The River of Consciousness

Oliver Sacks. Knopf, $27 (256p) ISBN 978-0-385-35256-7
Acclaimed neurologist Sacks (1933–2015) demonstrates the range of his knowledge of evolution, botany, chemistry, medicine, neuroscience, and the arts in this collection of 10 essays he was working on before his death in 2015. The book is a tribute to his appreciation of all that’s beautifully complex in humans. In “Darwin and the Meaning of Flowers,” Sacks examines Darwin’s late-career studies of plants and worms, writing of Darwin’s belief that natural beauty “always reflected function and adaptation at work.” In “Speed,” he lauds William James for his exploration of the perception of time and how it was altered “by the effects of certain drugs.” Sacks also lends his own perspective on the perception of time, gleaned from working with patients with “disorders of neural speed,” which he documented in 1973’s Awakenings. One of the most moving pieces, “The Fallibility of Memory,” argues that humans are “landed with memories which have fallibilities, frailties, and imperfections—but also great flexibility and creativity.” Sacks pays homage to Freud in “Mishearings,” asserting that Freudian slips are more than expressions of repressed feelings: “They reflect, to some extent, one’s own interests and experiences.” Sacks also writes about his own cancer in “A General Feeling of Disorder” and how a respite from sickness filled him with gratitude. Readers will feel a similar sense of gratitude for the extraordinary work that Sacks left behind. (Nov.)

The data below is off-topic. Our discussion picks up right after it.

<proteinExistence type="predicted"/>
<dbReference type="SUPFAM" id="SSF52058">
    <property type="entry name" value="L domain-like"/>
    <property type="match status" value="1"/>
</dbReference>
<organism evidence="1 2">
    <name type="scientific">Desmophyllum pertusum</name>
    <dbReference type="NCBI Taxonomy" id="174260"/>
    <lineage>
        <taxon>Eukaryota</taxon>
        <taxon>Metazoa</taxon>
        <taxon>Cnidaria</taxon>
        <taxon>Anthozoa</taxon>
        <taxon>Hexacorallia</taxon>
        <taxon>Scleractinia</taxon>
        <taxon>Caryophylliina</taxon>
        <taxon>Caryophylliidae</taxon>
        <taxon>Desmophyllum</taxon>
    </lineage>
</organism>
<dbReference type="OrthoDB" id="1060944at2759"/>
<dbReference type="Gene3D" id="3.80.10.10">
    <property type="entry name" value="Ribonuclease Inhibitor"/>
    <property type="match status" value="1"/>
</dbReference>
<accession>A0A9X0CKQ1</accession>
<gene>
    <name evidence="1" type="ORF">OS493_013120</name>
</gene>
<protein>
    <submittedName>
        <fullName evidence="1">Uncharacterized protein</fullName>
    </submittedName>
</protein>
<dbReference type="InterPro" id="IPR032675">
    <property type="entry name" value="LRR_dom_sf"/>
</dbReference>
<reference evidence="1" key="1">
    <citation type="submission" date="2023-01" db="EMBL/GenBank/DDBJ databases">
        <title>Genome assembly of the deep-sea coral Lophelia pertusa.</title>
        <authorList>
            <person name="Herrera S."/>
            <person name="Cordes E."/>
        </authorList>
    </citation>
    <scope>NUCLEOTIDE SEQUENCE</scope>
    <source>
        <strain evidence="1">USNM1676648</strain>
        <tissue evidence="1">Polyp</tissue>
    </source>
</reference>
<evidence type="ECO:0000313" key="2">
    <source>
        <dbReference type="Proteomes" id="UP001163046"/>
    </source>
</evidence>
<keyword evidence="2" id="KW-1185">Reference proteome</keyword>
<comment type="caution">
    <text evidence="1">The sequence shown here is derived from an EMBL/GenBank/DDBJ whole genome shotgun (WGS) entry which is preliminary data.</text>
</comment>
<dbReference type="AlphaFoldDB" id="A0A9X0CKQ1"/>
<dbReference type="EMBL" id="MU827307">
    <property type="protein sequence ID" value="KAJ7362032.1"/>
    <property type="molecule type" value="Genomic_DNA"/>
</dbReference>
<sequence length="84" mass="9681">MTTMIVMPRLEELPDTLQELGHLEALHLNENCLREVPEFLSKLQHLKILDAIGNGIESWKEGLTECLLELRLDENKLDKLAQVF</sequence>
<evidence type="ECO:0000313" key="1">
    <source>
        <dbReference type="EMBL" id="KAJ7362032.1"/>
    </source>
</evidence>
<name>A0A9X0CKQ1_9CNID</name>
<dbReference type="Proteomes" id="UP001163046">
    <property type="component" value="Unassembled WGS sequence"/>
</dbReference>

Reviewed on: 09/25/2017
Release date: 10/24/2017
Genre: Nonfiction
Compact Disc - 978-0-8041-9233-0
Hardcover - 256 pages - 978-0-345-80899-8
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Audio book sample courtesy of Penguin Random House Audio
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